Excavations at the Alamo Shrine [page 17]
IV. Previous Archaeological Investigations
During the past 12 years, several archaeological projects have been conducted on the Alamo grounds, each providing valuable information to aid in better understanding of past events (Fig. 7). The WPA excavated extensively on the Alamo grounds in the 1930s, mostly in the area east of the church and convento where there had been commercial buildings earlier. However, no records of these early excavations have been found.
During summer 1966, John Greer (1967) directed excavations for the Witte Museum on the north side of the Alamo Shrine, in what had been the original mission convento patio areas. Excavations were conducted in several selected areas within what are now called the Well Court and the North Court (Fig. 7,a).
Two test excavations verified that the present wall, built in 1913 and dividing the two courtyards, rests upon an earlier wall probably of the mission period. In the North Court, Greer (ibid.) also uncovered the remains of what might have been either the original north wall of the second patio, or some other structure remnant, which was built of roughly cut limestone blocks set in a yellow sand mortar. This in turn rested upon a footing of rubble limestone laid with brown mud mortar. The wall lay several feet south of the modern boundary wall and may have been part of the original mission workshop rooms. An impressive collection of military artifacts associated with the wall suggests that it was used during the siege of 1836. Included in the collection were such items as gun parts, musket balls, cannon or howitzer ball fragments, sherds of earthenware, and other materials from that period.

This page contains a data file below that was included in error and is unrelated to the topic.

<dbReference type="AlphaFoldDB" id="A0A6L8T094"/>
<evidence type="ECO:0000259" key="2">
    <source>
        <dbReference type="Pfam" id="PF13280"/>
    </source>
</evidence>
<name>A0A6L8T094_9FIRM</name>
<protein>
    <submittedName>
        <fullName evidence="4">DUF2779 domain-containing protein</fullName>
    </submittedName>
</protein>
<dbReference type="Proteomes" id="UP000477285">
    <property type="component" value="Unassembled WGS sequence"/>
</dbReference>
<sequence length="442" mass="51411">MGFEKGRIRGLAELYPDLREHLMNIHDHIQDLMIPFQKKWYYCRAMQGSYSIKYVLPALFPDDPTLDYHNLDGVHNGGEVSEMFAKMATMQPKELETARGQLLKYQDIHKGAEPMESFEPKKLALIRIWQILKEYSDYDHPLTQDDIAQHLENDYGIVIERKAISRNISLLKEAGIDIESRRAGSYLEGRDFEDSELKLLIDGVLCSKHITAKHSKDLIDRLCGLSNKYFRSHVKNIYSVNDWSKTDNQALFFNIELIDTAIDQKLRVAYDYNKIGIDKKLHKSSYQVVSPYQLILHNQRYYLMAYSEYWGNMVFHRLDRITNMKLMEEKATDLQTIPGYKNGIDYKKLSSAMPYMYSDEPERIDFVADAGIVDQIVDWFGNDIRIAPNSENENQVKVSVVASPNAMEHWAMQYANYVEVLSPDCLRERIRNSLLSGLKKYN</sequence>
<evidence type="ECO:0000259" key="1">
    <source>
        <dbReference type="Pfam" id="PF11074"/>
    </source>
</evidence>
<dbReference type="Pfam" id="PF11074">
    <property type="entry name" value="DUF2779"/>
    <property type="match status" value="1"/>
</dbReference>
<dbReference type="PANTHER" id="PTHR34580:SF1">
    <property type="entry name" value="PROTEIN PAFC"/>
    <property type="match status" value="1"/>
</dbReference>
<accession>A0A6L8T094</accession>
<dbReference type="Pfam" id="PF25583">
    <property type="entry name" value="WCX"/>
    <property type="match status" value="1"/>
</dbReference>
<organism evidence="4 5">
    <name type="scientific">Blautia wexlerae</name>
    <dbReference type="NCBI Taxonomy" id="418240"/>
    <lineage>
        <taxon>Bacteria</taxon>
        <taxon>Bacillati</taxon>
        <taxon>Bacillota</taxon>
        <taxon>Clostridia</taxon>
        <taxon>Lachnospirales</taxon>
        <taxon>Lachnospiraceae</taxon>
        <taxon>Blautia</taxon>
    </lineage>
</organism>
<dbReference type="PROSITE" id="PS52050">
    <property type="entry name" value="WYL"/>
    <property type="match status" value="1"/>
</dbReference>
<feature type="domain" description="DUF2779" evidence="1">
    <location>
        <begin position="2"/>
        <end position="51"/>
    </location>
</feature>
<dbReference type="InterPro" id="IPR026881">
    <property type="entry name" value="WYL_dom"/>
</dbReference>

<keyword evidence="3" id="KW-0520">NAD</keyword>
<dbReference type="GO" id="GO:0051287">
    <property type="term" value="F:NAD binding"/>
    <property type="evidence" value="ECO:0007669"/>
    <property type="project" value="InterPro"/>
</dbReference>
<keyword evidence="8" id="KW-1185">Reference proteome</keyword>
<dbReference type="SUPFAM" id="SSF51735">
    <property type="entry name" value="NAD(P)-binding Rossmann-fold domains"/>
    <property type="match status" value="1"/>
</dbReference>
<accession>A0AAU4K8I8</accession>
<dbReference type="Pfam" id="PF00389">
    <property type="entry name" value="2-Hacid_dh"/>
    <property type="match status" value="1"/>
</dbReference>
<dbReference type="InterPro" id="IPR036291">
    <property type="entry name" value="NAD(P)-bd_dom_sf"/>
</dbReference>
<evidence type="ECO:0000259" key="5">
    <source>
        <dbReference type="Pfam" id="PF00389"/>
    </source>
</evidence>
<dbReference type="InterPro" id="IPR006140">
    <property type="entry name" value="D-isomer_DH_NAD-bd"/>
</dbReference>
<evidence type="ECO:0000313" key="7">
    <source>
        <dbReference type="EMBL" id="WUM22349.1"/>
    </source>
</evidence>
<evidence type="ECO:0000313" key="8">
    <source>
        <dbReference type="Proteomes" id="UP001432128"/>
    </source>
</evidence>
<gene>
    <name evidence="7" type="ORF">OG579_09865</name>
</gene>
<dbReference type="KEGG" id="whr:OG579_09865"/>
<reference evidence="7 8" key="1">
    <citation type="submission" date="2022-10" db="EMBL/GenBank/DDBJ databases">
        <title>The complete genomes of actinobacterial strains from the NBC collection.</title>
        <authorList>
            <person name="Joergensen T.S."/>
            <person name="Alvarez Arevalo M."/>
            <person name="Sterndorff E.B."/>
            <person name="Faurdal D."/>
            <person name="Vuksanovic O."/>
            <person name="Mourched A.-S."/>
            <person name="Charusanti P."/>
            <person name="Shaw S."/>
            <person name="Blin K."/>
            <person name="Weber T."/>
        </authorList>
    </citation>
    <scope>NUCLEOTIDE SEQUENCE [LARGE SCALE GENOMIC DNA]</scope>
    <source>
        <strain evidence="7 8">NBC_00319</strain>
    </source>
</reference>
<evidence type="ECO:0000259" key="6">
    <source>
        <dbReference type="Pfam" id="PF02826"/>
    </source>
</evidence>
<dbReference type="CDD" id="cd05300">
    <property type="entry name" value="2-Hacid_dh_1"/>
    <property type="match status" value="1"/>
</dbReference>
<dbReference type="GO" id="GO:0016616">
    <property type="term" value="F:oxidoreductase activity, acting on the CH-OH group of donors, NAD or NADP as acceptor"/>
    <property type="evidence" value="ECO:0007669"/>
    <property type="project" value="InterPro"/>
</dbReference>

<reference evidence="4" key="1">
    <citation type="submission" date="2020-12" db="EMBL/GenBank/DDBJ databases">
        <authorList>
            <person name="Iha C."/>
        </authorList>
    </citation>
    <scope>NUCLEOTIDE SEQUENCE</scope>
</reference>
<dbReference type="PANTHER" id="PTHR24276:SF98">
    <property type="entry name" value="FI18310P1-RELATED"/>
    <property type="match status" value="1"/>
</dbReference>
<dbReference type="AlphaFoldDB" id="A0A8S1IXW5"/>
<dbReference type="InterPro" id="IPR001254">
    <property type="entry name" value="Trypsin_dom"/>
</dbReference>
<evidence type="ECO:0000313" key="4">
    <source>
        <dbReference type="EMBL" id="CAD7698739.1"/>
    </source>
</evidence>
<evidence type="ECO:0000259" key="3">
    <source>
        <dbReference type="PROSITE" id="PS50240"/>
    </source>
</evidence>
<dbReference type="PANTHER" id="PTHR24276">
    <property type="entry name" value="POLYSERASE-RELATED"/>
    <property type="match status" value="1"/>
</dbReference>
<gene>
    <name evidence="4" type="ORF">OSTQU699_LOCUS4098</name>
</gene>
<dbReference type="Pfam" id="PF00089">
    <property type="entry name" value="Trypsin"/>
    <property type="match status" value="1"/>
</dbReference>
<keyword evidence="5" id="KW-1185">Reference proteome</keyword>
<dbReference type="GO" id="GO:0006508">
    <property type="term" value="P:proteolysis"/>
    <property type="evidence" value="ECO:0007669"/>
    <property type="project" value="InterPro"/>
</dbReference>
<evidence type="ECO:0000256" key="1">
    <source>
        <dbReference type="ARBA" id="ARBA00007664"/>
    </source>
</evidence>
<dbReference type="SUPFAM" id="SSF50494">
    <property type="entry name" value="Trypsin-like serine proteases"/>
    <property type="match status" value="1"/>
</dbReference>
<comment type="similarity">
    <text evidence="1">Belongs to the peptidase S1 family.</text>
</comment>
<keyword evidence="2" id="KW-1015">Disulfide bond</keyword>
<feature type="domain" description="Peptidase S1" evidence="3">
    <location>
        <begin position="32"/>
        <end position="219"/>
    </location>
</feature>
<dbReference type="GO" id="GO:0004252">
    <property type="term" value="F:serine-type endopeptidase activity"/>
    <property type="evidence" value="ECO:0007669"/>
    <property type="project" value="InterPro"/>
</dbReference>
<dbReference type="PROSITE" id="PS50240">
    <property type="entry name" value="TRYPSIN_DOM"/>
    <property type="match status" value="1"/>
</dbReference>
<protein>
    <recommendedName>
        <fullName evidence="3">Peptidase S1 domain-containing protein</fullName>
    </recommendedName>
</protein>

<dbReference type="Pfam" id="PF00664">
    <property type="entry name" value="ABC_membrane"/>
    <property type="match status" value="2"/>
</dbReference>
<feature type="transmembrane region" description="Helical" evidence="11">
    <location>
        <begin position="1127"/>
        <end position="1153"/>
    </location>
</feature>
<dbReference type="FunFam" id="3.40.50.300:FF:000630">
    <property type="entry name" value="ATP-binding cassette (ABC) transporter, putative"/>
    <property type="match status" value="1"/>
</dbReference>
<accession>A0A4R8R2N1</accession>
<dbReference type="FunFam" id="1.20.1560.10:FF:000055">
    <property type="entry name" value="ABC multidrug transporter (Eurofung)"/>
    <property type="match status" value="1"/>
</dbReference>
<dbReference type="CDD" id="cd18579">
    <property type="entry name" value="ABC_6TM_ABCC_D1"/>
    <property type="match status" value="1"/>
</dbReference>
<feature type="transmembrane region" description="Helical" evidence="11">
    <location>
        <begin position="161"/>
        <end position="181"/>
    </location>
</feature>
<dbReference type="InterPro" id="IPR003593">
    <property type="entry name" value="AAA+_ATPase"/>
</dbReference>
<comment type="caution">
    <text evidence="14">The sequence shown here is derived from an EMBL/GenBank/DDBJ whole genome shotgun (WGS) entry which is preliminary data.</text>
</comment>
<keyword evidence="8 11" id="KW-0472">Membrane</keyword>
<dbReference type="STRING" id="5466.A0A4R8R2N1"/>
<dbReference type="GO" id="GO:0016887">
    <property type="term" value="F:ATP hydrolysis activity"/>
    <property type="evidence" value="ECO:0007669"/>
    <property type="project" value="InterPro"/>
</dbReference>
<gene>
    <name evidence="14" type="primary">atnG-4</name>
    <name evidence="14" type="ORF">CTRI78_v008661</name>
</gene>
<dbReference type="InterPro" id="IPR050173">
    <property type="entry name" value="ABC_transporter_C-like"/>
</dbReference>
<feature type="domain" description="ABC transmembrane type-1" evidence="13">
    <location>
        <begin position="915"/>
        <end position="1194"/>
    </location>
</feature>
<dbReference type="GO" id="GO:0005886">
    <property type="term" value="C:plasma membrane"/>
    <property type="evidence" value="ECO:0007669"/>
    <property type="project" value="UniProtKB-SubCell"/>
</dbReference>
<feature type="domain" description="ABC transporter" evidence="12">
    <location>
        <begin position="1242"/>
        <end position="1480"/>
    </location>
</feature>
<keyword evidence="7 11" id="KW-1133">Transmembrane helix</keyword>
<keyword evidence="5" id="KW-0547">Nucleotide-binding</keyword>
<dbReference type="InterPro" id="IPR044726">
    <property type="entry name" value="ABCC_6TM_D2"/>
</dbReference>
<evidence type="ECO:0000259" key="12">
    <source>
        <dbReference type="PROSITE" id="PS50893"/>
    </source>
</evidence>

Also in the same courtyard, ear the southwest corner, excavations uncovered the remains of a flooring laid with sandstone slabs, as well as a portion of north-running stone slab wall which appears to extend perpendicular from the east-west patio dividing wall. This stone construction probably dates to the Spanish period, and may be a remnant wall of one of the rooms in the old north patio described by Fray Francisco de los Dolores in 1762 (Schuetz 1966), where weaving looms and storerooms were located during the mission period.
Excavations in the Well Court uncovered some buried structural remains of particular interest. Just east of the well, in about the center of the patio and lying below a surface of sandstone slabs laid in the Spanish period, the excavations revealed the remains of what appeared to have been a room. Only the wall base was found, hut enough remained to determine construction and orientation. The walls were built of large adobe bricks set in brown mud mortar. These were laid upon the sterile black clay, which appears to have been the pre-mission period ground surface. The room flooring was puddled adobe. Only the northern end of the room, including the two corners, was excavated. The inside dimension of the exposed portion of the room measured about 13 feet. The structure is oriented about 45 degrees off north, in contrast to the approximate 9.5 degrees east of north orientation for the later church (Alamo Shrine). Possibly this structure dates to the initial building period ca. 1727) at the site. It might have been part of the older adobe church which was mentioned by Father Ortiz in 1745, but which had fallen sometime prior to the construction of a new church of stone and mortar (Schuetz 166:9. However, the exact location of the first church does not seem to he documented.
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